- Rwanda Since the 1994 Genocide
Rwanda Since the 1994 Genocide


The International Tribunal for Rwanda

By kurt on February 10, 2013

After having conducted additional research regarding Rwanda, I stumbled upon an interesting article that I felt was relevant to our discussion about a post-genocidal state and the bureaucratic nature of Rwanda. The article focuses on the International Criminal Tribunal for Rwanda (ICTR) and the failures this justice system has demonstrated in a post-genocidal era in Rwanda. One statement that truly stood out to me suggested, “The tribunal has been slow and costly. Some have also questioned its focus solely on the Hutus who led the genocide against minority Tutsis and not on any war crimes that might have been committed by the other side”. Moreover, the article explicated that the court will be shutting down in 2014 because costs have surpassed one billion dollars. After reading both of these statements explained within the article, I found myself wondering whether or not Kagame’s regime has its hands in the systematic processes of the tribunal. We have discussed on numerous occasions the bureaucracy that is prevalent within Rwanda politics, and I wonder whether or not the current regime has had any role to play with respect to the claim that Hutus have been the sole focus of the tribunal while the Tutsi have not. Has Kagame influenced these trials so that Tutsis are not tried for war crimes? Furthermore, the fact that these trials have cost in excess of one billion dollars truly raises some red flags about the functionality the trials as well as the layers of bureaucracy that are tied up in the tribunal.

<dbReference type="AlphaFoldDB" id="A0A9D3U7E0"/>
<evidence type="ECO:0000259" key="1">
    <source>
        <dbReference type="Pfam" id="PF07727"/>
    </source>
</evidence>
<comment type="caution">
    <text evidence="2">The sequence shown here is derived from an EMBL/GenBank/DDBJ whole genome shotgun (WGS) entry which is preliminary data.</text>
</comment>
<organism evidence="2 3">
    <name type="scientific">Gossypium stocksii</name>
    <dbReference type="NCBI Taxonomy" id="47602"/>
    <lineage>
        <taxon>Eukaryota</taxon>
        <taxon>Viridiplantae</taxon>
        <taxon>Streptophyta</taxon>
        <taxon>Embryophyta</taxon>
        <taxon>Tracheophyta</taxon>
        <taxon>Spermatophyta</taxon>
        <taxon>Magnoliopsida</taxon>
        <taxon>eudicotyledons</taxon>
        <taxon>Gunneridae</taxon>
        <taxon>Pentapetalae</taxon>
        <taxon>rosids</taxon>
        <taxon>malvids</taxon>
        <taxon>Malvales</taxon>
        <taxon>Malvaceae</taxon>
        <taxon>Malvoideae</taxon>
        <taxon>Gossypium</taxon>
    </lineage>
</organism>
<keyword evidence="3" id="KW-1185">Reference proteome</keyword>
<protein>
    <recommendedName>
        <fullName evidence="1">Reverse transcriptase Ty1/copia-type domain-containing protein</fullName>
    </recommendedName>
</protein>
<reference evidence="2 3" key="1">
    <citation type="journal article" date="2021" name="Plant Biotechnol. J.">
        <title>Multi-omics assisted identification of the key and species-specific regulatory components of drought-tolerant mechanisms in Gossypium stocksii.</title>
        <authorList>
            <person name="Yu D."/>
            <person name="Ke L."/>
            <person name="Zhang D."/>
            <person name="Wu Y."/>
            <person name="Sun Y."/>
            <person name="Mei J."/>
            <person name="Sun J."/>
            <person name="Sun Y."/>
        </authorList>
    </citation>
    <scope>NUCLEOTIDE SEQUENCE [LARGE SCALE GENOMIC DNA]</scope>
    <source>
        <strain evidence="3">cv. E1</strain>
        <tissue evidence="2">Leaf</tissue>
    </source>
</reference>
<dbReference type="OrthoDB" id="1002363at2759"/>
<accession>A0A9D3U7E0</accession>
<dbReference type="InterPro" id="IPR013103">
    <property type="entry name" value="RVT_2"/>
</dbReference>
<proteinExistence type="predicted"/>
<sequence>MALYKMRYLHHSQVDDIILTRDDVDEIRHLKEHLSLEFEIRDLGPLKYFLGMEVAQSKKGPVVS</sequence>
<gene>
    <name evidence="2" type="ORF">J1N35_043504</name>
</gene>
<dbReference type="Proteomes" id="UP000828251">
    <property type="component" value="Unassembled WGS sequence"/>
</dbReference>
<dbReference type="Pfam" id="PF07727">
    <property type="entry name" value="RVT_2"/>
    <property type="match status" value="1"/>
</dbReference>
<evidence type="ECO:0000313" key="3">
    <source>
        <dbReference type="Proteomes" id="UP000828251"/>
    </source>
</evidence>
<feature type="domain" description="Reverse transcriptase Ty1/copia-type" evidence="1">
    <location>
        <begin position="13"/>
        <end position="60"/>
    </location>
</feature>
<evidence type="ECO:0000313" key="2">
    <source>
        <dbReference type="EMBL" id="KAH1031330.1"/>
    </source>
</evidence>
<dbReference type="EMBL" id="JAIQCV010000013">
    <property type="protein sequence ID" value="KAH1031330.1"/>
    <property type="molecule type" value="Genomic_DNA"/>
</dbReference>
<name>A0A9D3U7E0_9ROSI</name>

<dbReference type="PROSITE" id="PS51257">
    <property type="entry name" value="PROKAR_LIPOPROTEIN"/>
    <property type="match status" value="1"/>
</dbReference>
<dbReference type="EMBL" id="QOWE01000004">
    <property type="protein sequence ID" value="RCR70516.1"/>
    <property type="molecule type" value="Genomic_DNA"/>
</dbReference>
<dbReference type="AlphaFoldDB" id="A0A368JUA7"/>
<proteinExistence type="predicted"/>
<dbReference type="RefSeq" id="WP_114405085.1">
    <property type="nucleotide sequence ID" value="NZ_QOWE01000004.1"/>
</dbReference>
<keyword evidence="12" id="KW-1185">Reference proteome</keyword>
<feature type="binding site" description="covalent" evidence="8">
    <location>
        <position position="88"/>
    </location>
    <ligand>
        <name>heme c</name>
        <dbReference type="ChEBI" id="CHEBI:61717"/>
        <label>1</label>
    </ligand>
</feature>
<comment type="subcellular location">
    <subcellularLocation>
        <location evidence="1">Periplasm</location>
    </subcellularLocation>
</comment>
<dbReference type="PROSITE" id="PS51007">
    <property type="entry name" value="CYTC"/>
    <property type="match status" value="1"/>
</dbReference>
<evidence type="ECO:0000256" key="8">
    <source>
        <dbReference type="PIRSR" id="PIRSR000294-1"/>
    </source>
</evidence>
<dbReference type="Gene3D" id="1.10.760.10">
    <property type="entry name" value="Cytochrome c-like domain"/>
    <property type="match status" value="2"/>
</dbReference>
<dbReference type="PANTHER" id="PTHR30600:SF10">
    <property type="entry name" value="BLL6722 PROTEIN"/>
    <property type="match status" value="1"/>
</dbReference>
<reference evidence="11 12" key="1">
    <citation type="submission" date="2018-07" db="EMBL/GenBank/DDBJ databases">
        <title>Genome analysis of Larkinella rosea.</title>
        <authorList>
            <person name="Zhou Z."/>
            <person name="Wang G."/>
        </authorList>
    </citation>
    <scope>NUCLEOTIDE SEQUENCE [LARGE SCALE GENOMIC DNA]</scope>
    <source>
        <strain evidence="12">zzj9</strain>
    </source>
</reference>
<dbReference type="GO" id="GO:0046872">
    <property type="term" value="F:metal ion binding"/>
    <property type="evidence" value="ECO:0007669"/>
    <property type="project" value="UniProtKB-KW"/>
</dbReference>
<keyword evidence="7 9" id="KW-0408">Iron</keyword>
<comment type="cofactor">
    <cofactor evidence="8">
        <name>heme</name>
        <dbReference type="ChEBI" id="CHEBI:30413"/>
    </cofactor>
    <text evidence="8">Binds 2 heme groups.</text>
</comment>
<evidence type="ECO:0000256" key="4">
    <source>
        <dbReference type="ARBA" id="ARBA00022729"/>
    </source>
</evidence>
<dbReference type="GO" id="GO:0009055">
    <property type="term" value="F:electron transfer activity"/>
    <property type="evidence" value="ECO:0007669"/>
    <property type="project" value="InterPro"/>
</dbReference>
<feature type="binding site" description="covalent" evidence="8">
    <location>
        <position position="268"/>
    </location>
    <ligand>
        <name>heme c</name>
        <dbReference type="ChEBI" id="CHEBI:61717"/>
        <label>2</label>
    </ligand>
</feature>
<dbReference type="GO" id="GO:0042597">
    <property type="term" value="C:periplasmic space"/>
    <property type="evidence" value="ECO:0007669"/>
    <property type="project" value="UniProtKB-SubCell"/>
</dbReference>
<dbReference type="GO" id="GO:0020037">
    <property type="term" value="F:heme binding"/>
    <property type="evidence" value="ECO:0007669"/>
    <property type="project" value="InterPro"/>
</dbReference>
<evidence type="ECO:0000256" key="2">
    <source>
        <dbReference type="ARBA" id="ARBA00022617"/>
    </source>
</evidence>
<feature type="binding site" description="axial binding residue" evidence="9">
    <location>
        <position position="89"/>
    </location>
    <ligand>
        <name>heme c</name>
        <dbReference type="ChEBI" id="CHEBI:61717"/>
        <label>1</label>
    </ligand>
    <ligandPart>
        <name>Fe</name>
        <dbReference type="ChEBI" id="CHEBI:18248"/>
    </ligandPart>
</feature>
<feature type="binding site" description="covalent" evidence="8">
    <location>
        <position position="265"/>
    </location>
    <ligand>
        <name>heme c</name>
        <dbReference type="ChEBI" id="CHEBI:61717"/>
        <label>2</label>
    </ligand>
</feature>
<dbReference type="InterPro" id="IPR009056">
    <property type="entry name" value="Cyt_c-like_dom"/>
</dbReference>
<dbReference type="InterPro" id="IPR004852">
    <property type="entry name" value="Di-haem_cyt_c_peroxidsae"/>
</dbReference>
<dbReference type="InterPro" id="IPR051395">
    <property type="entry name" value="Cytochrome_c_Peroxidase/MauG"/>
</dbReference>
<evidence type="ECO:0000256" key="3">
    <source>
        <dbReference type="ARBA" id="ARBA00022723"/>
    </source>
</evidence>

For any one who is interested in the article here is the link:  http://www.reuters.com/article/2013/02/08/us-rwanda-genocide-idUSBRE9170OL20130208

1 Comment

  • Professor Thomson said:

    Wonderfully insightful post, Kurt. Looking out to the ICTR is an important aspect of the exporting of Rwanda’s domestic politics that we will consider later in the semester.

    You are correct to wonder if the government has had a hand in the outcomes at the ICTR. It most certainly has and this is something you could follow up in your IRB assignment. Look at Peskin’s chapter in our Straus and Waldorf book, and the biography of ICTR prosecutor Carla Del Ponte. She alleges that her UN contract was not renewed because she actively tried to bring RPF war criminals before the court in Tanzania. I have a copy of her book and can share it with you if you decide that you wish to “interview” ICTR lawyers and prosecutors.

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